Understanding HPS, which causes fibrosis, or scarring, of the lungs, may accelerate the discovery of therapies for more common lung diseases like cystic fibrosis and idiopathic pulmonary fibrosis.
The two-year, $80,000 ATS Foundation/American Lung Association Research Grant will fund research being performed by Souheil El-Chemaly, MD, MPH, assistant professor in the Division of Pulmonary and Critical Care Medicine and the clinical director of the Center for LAM Research and Clinical Care at Brigham and Women's Hospital.
Dr. El-Chemaly's study, "Zebrafish xenotransplantation model to study HPS pulmonary fibrosis," will focus on cells called fibroblasts, which are involved in lung fibrosis in HPS patients. His team will explore how HPS fibroblasts differ from those in normal lungs and whether treatment can make them behave like normal fibroblasts. These studies will be performed in zebrafish embryos, a new model for studying HPS pulmonary fibrosis which may have use in subsequent studies assessing the effectiveness of new treatments. The researchers will also explore whether measurement of proteins derived from HPS fibroblasts in the blood of HPS patients can predict disease severity.
"Our research will not only help identify new treatment targets for this devastating disease but our new disease model will help in future research efforts," says Dr. El-Chemaly. "Our findings will also have implications for studies of treatments for pulmonary fibrosis not caused by HPS. I am honored that the ATS and the American Lung Association have recognized the value of our work."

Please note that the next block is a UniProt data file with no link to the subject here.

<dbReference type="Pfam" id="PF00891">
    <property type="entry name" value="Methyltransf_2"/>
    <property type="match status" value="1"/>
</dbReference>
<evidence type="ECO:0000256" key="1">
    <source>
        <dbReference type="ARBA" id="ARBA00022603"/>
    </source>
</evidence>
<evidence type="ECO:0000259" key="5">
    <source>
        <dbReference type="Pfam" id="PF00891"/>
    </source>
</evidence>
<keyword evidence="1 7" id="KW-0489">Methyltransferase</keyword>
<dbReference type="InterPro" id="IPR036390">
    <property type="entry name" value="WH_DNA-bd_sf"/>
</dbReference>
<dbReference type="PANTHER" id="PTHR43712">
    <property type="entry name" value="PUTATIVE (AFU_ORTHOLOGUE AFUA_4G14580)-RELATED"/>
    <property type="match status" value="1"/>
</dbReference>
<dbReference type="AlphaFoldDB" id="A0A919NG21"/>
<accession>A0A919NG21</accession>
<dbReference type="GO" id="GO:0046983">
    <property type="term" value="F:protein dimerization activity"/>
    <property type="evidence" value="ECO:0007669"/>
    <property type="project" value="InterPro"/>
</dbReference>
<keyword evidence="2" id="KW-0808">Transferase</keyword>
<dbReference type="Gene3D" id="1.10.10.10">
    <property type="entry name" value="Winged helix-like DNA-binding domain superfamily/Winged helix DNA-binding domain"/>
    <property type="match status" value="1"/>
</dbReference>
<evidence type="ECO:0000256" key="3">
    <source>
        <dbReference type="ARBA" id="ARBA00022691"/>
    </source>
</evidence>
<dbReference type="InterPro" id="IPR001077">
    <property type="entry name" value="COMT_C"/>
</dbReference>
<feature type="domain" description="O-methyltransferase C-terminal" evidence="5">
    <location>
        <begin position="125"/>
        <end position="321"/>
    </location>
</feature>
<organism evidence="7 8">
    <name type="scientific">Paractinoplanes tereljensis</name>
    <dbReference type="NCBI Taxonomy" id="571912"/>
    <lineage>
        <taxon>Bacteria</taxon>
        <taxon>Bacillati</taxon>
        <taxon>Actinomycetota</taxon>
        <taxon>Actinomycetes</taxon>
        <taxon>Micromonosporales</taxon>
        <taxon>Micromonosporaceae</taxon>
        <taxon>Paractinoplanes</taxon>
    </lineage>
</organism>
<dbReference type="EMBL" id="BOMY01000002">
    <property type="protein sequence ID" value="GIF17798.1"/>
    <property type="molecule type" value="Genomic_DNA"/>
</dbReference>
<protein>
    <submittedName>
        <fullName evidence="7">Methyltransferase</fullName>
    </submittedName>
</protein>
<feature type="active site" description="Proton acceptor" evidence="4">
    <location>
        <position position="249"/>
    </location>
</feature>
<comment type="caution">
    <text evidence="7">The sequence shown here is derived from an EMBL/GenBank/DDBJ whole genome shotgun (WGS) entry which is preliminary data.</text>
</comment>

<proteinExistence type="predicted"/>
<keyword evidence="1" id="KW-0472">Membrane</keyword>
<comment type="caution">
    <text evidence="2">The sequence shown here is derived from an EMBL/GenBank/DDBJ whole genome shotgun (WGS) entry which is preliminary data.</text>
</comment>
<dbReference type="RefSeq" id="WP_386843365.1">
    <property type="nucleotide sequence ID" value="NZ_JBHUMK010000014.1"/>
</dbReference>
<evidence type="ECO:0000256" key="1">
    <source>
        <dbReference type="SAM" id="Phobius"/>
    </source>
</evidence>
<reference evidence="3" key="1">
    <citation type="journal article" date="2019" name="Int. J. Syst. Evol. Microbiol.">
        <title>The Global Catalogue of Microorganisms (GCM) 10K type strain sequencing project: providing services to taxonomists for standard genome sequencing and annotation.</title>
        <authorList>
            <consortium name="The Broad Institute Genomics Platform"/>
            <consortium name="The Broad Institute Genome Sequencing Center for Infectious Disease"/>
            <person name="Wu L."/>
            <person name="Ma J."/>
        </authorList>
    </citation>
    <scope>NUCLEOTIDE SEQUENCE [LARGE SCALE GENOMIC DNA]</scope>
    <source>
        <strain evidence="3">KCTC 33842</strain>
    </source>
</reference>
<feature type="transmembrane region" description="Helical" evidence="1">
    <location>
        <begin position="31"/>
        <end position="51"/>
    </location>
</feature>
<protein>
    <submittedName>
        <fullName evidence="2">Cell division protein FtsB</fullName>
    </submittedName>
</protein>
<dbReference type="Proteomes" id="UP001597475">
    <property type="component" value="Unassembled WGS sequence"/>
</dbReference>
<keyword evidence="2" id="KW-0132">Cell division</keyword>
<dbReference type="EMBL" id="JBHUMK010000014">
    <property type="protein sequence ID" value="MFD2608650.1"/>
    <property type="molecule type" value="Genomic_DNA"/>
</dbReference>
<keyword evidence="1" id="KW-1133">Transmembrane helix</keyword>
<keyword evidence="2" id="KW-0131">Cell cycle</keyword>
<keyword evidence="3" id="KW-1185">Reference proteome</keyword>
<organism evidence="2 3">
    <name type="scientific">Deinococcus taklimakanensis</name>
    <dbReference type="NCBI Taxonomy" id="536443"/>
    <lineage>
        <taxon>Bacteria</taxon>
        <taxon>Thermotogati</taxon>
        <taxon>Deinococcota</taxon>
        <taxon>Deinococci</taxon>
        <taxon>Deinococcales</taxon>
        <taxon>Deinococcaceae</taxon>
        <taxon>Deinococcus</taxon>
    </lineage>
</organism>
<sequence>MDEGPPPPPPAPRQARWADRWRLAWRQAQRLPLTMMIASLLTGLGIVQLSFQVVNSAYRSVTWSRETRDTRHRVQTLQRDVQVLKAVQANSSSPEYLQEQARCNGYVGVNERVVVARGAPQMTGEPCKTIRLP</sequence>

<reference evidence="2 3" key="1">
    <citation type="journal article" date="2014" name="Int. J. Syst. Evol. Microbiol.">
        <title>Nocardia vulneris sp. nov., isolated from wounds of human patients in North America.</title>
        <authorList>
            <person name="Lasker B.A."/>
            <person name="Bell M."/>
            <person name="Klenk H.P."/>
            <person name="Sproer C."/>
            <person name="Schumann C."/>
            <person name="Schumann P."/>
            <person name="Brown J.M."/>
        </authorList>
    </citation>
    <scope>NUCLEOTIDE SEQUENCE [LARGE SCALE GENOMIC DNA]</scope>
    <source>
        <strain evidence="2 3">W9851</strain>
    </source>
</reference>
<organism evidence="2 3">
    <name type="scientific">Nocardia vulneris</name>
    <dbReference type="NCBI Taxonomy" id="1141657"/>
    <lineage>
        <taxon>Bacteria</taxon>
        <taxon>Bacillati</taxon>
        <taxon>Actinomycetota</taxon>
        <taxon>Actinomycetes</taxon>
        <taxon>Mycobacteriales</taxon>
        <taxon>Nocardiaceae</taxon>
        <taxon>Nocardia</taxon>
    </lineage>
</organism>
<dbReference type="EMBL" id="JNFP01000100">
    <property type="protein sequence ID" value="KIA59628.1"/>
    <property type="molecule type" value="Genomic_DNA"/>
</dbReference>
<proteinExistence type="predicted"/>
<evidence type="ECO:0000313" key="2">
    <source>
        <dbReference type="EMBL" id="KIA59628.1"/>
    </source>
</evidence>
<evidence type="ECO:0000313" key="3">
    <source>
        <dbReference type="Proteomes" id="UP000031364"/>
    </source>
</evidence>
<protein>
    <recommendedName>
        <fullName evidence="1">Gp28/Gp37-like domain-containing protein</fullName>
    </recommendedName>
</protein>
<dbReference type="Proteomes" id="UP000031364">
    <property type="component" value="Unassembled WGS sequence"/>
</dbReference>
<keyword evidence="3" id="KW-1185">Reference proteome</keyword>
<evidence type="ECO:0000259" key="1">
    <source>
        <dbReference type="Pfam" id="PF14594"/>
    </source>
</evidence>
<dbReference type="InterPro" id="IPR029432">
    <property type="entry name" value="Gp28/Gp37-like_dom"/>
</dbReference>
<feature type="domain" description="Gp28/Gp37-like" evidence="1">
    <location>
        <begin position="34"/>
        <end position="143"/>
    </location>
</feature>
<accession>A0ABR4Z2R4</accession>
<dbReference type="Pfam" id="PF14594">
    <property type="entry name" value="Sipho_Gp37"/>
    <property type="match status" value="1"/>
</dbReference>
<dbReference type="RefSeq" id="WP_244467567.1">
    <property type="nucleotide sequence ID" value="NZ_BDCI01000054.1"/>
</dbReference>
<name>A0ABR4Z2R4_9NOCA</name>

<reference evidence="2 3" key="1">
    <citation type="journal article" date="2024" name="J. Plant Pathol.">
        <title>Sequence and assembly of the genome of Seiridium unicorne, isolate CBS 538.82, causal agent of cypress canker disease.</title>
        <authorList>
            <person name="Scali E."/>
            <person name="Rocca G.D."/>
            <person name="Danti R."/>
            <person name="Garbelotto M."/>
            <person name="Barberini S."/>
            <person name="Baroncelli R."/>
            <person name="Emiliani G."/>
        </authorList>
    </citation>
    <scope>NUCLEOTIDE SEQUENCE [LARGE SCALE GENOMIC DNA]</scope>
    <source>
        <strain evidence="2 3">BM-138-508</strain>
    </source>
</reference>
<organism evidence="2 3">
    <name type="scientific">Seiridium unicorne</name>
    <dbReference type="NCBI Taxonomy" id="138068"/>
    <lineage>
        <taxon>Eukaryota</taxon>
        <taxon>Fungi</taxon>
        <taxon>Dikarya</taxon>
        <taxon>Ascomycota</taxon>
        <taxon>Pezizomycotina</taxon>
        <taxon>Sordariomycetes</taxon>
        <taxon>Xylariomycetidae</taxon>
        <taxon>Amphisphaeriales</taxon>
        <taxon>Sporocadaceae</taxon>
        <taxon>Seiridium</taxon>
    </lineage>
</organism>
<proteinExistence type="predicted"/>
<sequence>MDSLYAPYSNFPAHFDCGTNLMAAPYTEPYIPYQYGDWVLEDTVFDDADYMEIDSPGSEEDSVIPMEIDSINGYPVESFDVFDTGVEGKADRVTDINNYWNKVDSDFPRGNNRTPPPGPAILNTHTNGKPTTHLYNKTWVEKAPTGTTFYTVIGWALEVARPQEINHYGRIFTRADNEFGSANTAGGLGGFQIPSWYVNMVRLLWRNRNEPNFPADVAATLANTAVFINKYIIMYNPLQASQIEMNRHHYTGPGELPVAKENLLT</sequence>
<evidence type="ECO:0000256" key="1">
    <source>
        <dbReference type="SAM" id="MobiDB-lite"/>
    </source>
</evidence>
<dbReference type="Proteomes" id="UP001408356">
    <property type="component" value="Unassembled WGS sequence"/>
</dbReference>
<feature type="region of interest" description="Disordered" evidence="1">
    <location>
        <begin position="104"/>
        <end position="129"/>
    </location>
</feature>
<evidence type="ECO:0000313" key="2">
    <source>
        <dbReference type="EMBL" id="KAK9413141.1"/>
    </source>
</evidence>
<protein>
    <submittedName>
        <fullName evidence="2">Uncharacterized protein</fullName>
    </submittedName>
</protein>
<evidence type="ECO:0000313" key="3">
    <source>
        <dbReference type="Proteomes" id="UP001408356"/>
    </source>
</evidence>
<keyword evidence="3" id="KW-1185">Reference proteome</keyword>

Renewing a relationship between the ATS and the Lung Association that dates back over a hundred years, the ATS Foundation and the Lung Association plan to co-fund a grant for lung cancer research next year and look forward to supporting research into other respiratory diseases in the future.
Current levels of funding for respiratory research from government and other sources do not reflect the enormous medical, economic, and societal burden of respiratory disease in the United States."If we are to advance the speed of discovery to find better ways to prevent and cure lung disease," according to Stephen Crane, PhD. ATS Executive Director, "even greater collaborative effort between the ATS and the Lung Association will be required in the future. ATS commits to this goal."
The funding provided by the ATS Foundation/American Lung Association Research grants will help close this gap and further the missions of both organizations to improve the respiratory health of patients worldwide. "We welcome this chance to combine resources with the American Thoracic Society and support this promising research that might not have been possible without this collaboration," said Harold Wimmer, National President and CEO of the American Lung Association. "An exciting aspect of this research is that it may impact several types of deadly lung diseases. We look forward to more opportunities like this to partner with ATS in the future."
Provided by American Thoracic Society
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